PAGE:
“Engaged in performing this very unpleasant task which is equally sensitive, the policeman has an onerous responsibility of maintaining equilibrium. His loyalty to law, lawmakers and the guardians of the legal procedures are inbuilt in the game of policing.”[4] In a universal and wider sense, the word ‘Police’ were used to connote the management of the internal economy, security and the enforcement of government regulations of a particular country. India is a pluralistic society and a country of religions. It is inhabited by the people of numerous beliefs. It is the second greatest inhabited country in the world. The Indian Constitution, taking its inspiration from history and the free democracies of the world, envisages a representative legislature, a responsible executive and an independent judiciary which is the grundnorm of the parliamentary system of government. The police organization essentially constitutes the core administrative bureaucracy, is quite centrally or organically linked with the three organs of the democratic setup. The police forces being responsible for all the three organs in a government set up which would be having regular contacts with them. The police have to operate in different situations, therefore the working and its implications vary from time to time. The police violence becomes manifest in three different categories.[5] First category deals with terrorism and other forms of ideological violence. While the second category deals with aggressive dissent. The third category deals with the counter-violence that is regulated as per the law of land.  To deal with such situations, a balanced approach is needed to meet the ends of justice.[6]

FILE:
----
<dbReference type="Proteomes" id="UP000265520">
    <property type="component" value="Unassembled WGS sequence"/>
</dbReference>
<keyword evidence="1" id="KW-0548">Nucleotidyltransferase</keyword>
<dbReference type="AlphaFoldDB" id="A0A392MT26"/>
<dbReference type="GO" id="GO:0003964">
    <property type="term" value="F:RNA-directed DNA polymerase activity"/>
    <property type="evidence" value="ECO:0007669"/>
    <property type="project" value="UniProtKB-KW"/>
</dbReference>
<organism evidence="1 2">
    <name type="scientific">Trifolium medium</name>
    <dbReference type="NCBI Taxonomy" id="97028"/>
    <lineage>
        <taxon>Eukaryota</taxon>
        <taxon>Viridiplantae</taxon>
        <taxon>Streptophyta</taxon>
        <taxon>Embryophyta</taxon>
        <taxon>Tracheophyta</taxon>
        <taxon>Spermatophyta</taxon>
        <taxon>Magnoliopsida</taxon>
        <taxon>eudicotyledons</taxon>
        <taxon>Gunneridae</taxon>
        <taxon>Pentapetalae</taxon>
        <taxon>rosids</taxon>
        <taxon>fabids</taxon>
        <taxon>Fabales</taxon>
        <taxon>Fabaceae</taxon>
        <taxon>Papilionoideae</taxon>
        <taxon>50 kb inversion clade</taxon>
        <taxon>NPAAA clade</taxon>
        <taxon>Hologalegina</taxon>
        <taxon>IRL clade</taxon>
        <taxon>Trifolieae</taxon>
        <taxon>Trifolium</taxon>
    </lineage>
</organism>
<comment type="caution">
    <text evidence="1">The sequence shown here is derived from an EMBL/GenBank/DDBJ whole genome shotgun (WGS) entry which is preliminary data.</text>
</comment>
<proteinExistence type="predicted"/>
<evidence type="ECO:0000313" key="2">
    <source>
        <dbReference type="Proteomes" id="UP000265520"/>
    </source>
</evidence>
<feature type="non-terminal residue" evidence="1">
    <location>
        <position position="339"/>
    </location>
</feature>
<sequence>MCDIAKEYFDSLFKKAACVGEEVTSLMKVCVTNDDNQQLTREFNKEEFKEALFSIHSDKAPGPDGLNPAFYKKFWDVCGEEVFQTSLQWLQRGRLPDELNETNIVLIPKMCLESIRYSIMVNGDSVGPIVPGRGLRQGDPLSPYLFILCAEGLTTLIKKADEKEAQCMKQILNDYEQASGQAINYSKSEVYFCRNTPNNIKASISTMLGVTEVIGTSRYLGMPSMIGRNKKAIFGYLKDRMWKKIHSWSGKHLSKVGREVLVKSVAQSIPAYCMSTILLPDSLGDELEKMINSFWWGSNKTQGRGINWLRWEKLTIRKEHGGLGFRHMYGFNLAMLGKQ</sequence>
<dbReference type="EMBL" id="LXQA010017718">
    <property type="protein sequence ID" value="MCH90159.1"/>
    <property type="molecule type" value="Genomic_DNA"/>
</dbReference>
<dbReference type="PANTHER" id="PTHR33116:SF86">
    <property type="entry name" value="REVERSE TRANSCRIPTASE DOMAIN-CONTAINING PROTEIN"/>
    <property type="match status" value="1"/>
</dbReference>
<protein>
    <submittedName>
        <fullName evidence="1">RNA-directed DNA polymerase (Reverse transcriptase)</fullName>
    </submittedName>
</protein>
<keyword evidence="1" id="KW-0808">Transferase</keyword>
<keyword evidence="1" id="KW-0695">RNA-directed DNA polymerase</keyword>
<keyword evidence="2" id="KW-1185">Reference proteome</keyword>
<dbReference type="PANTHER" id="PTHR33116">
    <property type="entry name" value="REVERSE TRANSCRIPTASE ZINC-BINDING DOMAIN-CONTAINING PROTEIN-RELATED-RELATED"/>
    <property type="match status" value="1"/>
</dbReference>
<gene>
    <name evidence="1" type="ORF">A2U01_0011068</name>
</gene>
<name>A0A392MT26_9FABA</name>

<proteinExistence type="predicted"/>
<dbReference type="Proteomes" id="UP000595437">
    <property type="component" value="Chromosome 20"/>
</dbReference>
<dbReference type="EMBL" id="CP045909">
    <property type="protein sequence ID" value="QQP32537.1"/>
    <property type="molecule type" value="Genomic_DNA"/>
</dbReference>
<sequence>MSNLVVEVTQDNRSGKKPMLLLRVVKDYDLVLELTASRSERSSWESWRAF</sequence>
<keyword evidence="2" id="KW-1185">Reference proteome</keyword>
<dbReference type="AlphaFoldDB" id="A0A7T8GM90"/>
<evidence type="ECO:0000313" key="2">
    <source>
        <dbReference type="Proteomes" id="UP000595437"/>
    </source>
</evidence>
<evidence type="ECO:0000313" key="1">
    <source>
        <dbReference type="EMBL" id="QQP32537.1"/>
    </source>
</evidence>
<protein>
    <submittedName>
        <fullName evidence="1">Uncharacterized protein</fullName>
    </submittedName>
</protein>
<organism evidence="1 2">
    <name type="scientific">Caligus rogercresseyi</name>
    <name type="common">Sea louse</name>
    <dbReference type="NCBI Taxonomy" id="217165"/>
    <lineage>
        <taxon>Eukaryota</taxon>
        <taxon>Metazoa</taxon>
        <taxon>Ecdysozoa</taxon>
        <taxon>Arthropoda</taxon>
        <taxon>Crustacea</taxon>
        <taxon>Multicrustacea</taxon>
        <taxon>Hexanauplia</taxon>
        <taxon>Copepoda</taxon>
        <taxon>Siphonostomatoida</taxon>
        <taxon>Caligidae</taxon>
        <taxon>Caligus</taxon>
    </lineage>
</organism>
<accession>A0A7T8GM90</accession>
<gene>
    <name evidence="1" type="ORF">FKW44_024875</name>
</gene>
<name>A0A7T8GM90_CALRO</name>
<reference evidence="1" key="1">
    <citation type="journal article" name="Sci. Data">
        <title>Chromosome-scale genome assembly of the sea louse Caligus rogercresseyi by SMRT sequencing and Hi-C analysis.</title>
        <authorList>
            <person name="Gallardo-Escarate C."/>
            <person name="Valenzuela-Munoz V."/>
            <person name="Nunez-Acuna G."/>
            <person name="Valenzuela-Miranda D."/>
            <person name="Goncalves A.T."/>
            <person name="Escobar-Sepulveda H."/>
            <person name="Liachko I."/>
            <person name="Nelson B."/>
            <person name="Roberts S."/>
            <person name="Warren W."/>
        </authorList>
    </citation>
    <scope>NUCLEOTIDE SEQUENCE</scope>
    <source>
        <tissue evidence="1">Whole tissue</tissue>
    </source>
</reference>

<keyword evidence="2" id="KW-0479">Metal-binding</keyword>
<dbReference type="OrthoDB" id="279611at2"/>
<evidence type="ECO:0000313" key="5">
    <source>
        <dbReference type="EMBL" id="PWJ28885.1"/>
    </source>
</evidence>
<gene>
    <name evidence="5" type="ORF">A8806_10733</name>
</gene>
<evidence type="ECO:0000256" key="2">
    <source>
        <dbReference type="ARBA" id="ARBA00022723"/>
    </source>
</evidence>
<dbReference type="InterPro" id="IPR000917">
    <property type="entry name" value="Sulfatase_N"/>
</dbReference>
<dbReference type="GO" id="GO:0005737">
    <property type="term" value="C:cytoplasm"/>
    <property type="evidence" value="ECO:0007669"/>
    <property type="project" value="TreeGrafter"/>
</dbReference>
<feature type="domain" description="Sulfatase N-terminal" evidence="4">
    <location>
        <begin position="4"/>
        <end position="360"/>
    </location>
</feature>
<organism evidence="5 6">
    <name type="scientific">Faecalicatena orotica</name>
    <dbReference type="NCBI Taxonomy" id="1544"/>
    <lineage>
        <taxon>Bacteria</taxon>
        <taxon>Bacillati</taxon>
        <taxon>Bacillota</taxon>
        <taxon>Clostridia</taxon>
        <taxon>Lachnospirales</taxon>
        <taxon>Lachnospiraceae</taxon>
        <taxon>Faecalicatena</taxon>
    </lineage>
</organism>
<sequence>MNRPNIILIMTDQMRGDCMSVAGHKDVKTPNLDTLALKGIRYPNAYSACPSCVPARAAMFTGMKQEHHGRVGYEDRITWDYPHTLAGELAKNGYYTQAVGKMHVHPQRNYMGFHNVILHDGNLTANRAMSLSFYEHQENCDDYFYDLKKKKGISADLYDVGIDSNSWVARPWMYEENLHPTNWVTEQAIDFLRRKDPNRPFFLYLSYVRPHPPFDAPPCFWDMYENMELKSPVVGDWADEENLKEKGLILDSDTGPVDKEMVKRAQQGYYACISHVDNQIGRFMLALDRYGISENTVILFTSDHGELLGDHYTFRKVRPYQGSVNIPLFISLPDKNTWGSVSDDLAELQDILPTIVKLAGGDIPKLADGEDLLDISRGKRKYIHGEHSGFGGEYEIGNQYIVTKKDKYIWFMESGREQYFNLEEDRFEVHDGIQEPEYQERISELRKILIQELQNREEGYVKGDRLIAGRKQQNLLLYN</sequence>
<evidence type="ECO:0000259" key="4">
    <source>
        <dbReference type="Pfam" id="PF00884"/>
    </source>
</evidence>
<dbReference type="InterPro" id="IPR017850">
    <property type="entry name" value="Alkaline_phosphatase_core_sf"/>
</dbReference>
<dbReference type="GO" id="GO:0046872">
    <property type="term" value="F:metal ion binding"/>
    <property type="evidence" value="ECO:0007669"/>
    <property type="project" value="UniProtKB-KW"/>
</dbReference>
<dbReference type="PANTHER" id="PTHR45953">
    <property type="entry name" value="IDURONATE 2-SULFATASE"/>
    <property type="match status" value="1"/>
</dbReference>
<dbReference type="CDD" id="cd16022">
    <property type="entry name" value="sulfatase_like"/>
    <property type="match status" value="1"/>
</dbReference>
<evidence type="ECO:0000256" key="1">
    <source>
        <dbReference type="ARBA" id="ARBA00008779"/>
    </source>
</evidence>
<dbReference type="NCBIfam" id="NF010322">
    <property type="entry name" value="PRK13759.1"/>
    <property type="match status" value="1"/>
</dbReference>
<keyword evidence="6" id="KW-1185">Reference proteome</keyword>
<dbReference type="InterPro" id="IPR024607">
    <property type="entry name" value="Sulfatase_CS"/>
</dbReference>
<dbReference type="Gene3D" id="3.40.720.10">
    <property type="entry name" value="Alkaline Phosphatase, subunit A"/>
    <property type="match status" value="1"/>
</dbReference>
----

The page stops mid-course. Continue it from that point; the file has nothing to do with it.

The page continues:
LOCATING POLICE- DEFINING THE CONTEXT